In A Nutshell – Quandary

in a nutshell

Hailing from Rennes, French alternative rock band In A Nutshell gives little away it seems about their background, certainly in English text for us linguistically challenged individuals, but what we can certainly tell you is that the band has just sculpted and released one highly appetising album. Created by the quartet of vocalist/guitarist Yannick Dilly, guitarist Alexis Bouvier, bassist Gaëtan Costard, and drummer Camille Carte, Quandary is a thoroughly captivating slab of alternative and melodic rock bred from nineties grunge. At times it roars with brilliance and at other times merely boldly simmers whilst persistently grips ears and appetite, but from start to finish the album is a potential flooded and increasingly impressive encounter.

The album’s title track is the first persuasion on ears, the instrumental a slowly dawning piece with an immediate sonic portentousness and atmospheric shadow. It is a drama drenched offering, every riff and swiping chord heavy in effect and attitude matched by just as heftily swung rhythms. It is an imposing and slightly deceptive lead into the album where not until it’s fiery and energetically driven finale does the true flavour of the band’s sound break-through. Eventually a spicy scent of grunge makes its statement of intent increasing its hold further with the following Again & Again. From the start guitars expel flames of melodic enticing as rhythms crisply frame their endeavour. That alone makes a vibrant lure but with the throaty invention of a thick bassline and the sandy vocal tones of Dilly, the track becomes a fascinating roar with a forceful nod to Foo Fighters.

The More I Learn is next and digs into Nirvana essences for its certainly vocal and sonic expression. Riffs and beats again make a sinew driven bait whilst Costard’s bass holds a more gnarly INTREPID FOX oct[1] copyvoice this time, everything courting the imagination as potently as the subsequent slips into mellow melodies and emotive reflection. Cupping this invention though, the song is a constant turbulent tempest of passion and energy which whets the appetite perfectly for the outstanding How & Why which follows. From the first breath Carte hungrily swings his sticks to cast a web of anthemic rhythms which in turn seems to incite a similar contagion in riffs and hooks. There feels like a Josh Homme whisper is inspiring the passage of the song, every beat and chord offering a sonic and creative mischief which grips ears ease, whilst the sonic adventure of the song is certainly Queens of the Stone Age seeded. It only adds to making the mouth-watering encounter even tastier as it romps with an emotional snarl and energetic tenacity.

Both the heavy weight and emotional shadows of Can’t Wait and the raucous Go Ahead keep senses and emotions inescapably engrossed, the first of the two once more favouring the recognisable canvas of Nirvana for its own unique and evocative portrait of sound and passion. The track is another major peak in the album, every melancholic expulsion of angst and vocal intensity as dramatically alluring as the searing melodic hues colouring the song. Its successor is a predacious blaze of sonic causticity and tangy melodies ridden by a punk bred vocal raging. In this tempest though the band explore intriguing twists of varied styles and atmospheric flavours, an almost raw Muse like hue seeping into the evolving landscape of the song.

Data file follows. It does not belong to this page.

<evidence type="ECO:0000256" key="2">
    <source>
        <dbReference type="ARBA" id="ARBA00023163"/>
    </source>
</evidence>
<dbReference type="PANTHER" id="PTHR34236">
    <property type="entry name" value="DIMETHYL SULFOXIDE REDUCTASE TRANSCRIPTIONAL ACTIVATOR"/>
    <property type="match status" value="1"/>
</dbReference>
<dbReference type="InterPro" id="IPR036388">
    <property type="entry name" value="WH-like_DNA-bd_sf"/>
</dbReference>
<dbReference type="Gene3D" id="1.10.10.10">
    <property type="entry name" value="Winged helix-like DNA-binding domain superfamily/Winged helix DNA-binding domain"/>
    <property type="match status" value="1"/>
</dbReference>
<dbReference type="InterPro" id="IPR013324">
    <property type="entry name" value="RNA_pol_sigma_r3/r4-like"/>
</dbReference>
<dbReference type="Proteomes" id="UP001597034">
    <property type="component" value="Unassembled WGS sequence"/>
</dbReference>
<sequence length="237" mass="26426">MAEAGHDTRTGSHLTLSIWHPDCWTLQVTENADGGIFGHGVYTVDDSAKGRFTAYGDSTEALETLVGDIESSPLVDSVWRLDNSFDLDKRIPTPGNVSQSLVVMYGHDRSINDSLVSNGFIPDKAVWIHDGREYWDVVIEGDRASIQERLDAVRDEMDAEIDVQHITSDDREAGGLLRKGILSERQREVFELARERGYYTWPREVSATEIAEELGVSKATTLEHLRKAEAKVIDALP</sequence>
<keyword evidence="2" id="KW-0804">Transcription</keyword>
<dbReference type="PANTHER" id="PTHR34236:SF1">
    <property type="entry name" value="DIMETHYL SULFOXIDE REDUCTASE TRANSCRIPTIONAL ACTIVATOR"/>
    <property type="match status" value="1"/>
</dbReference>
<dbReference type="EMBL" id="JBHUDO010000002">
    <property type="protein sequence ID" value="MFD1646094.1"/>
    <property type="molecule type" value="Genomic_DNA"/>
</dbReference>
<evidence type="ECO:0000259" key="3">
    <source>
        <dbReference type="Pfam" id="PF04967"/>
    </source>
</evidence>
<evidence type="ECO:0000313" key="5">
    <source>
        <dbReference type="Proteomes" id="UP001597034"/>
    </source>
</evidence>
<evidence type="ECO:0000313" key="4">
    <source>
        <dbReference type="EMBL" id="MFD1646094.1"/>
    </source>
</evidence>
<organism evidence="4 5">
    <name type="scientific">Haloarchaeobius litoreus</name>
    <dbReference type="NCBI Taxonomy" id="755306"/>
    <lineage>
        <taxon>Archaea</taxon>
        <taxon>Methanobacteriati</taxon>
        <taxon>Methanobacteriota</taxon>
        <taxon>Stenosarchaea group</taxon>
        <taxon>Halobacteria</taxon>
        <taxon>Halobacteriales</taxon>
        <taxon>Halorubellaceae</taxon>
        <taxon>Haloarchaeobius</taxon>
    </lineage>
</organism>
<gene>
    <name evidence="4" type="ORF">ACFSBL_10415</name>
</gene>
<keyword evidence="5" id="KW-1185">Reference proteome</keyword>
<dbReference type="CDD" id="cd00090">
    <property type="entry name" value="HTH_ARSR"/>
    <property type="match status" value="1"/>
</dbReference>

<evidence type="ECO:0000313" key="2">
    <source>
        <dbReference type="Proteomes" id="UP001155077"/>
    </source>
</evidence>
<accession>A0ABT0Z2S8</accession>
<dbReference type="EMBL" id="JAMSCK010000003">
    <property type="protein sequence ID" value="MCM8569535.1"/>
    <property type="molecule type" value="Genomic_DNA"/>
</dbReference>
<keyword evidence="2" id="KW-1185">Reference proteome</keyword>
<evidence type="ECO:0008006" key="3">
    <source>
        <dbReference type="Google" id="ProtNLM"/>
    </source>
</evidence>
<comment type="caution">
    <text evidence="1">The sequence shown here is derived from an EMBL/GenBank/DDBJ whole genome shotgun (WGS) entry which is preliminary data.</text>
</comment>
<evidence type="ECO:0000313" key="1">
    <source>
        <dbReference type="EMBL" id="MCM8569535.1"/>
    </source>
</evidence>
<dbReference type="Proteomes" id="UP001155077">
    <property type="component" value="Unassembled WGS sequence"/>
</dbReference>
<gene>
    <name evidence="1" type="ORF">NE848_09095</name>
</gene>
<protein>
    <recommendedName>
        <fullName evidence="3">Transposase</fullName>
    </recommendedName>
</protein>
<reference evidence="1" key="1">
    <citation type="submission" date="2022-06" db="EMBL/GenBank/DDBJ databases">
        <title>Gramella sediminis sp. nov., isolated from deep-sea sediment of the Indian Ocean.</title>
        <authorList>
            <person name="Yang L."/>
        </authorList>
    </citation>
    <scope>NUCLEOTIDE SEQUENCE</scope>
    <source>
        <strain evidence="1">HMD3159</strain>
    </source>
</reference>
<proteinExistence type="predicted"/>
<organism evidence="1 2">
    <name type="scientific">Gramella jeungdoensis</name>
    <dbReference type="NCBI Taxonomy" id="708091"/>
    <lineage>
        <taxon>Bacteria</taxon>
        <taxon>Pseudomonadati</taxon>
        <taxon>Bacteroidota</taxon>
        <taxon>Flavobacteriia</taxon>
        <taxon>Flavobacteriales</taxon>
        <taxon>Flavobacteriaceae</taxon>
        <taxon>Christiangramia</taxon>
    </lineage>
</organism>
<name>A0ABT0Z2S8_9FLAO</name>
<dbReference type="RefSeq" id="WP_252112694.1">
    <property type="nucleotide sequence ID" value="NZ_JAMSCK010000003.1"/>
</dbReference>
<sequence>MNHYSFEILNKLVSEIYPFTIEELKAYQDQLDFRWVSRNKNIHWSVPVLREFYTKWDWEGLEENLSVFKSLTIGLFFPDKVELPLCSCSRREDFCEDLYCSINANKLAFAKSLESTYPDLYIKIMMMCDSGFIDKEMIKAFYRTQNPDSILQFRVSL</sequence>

A breath is allowed as the emotively elegant and restrained Ask comes next, the song a pleasing embrace of the senses if lacking the spark to truly light the passions as its predecessors. It is still a magnetic slice of emotion fuelled balladry but soon forgotten as the excellent Out of the Rules prowls ears with a mischievous lilt to its opening tones. Once rhythms explode in an addictive rumble it is only a matter of time before the song erupts in another Foo Fighters brawl, not that they have created a song as invigorating and anthemic as this for a fair while. With a great flame of spicy keys, the track is pure passion driven rock ‘n’ roll infesting ears and feet.

Great tracks keep rolling through with firstly I Don’t Care lurking and lingering in thoughts and emotions with its bluesy swagger and sonic twang before the virulent contagion of From Words stomps with belligerent rhythms and scarring riffs around an anthem of Cobain seeded vocals. Punk and grunge in one ferocious explosion, the song is the pinnacle of the album with Costard wringing the best sound and presence out of his bass yet.

The bewitching rock pop of Today with its grunge snarl keeps senses and hunger aflame next before the album’s final offering Afaune leaves the listener with a slow burning but thoroughly intriguing and sweltering climate of imaginative individual and united enterprise. It is honed into a soundscape of voraciously woven and diverse styles and flavours for a climactic end to a fine album which rarely leaves expectations fed, even with its openly worn inspirations, and provides the real potential to a new level of acclaim and awareness of the band. Quandary may not be breaking down barriers with its triumphant presence but it is destined to light fires within a great many.

Quandary is available now @

RingMaster 04/12/2014

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Categories: Album, Music

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